>> It's been nearly two weeks since dozens of Saudi Arabia's elite were detained in an anti-graft purge. Part of a ruthless transformation of the kingdom by Crown Prince Muhammad Bin Salman. Now sources say authorities are striking deals asking some of those detained to hand over assets and cash in return for their freedom.
One businessman agreed to tens of millions of Saudi riyals being withdrawn from his bank account. Another former senior official signed away ownership of 4 billion riyals or more than $1 billion worth of shares. Royalty, senior officials and businessmen have been detained in the inquiry, including billionaire Prince Alwaleed Bin Talal, one of the richest men in the world and likened as the Middle East's Warren Buffet.
A newly formed anti-corruption committee was created by royal decree and is chaired by 32-year-old Prince Mohammed. It has the power to use, quote, whatever measures are deemed necessary to seize companies, funds and other assets. But many analysts say the goal of this purge goes beyond corruption, and is aimed at removing any potential opposition to the young prince as he pushes a controversial reform agenda.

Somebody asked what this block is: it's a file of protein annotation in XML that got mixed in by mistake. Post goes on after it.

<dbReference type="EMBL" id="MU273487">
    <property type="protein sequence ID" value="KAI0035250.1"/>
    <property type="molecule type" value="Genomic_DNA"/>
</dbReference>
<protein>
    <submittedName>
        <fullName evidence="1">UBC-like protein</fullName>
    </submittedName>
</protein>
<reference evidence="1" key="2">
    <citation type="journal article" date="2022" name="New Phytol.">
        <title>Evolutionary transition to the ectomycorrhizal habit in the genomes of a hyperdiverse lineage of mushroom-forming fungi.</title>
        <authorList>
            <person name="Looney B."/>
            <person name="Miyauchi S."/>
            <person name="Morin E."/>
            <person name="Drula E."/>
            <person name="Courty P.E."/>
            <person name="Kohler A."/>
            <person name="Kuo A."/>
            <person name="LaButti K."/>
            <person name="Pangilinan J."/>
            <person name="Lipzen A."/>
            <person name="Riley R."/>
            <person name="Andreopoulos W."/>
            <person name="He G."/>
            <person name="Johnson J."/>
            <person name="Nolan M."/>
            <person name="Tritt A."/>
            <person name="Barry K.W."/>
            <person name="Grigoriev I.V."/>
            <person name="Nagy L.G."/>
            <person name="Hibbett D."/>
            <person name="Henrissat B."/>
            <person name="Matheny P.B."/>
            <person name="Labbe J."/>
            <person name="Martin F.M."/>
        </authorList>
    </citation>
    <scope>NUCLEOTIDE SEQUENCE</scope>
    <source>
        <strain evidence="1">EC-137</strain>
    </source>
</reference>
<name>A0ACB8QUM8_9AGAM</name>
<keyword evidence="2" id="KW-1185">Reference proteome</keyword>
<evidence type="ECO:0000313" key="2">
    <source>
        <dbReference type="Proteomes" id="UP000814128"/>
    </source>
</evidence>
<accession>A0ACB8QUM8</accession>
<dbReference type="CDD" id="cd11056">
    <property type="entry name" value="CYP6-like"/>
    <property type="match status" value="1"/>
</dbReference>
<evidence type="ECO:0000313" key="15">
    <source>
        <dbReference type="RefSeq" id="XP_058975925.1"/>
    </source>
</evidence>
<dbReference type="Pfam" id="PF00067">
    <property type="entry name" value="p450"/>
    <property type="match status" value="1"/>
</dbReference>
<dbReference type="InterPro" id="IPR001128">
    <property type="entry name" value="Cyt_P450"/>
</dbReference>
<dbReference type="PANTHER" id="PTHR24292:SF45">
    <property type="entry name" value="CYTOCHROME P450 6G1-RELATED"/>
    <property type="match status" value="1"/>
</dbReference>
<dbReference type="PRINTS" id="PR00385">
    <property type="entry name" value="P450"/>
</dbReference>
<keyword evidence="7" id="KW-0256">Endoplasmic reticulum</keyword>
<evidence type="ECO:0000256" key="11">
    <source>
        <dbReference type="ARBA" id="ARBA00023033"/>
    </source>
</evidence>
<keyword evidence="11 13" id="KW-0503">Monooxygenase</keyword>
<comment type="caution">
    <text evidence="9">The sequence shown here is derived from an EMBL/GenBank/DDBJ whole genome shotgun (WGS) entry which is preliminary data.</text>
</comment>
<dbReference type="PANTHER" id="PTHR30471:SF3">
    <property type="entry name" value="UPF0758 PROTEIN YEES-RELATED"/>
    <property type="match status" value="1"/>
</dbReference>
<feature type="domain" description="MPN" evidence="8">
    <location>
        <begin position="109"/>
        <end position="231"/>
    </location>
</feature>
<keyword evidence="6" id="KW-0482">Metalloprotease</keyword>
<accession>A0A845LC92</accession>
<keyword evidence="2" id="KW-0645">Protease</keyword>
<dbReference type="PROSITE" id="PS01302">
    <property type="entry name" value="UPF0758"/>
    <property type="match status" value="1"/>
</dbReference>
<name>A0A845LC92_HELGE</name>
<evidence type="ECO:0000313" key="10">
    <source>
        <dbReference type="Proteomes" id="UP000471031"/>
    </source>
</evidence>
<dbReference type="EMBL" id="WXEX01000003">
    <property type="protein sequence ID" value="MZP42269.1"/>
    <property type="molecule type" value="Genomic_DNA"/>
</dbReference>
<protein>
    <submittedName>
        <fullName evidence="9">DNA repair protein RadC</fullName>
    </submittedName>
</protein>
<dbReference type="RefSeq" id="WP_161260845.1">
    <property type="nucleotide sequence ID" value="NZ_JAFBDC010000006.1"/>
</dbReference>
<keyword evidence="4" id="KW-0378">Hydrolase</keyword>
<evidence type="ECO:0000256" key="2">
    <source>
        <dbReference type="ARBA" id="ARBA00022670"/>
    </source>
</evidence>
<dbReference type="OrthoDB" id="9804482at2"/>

Reuters correspondent, in Riyadh, Stephen Kalin, says the prince is trying to move the economy away from its dependency on oil.>> He's trying to improve the private sector which includes partly privatizing many companies, building up the private sector, getting more Saudis into the workforce.>> Saudi authorities have pledged fair justice to those detained.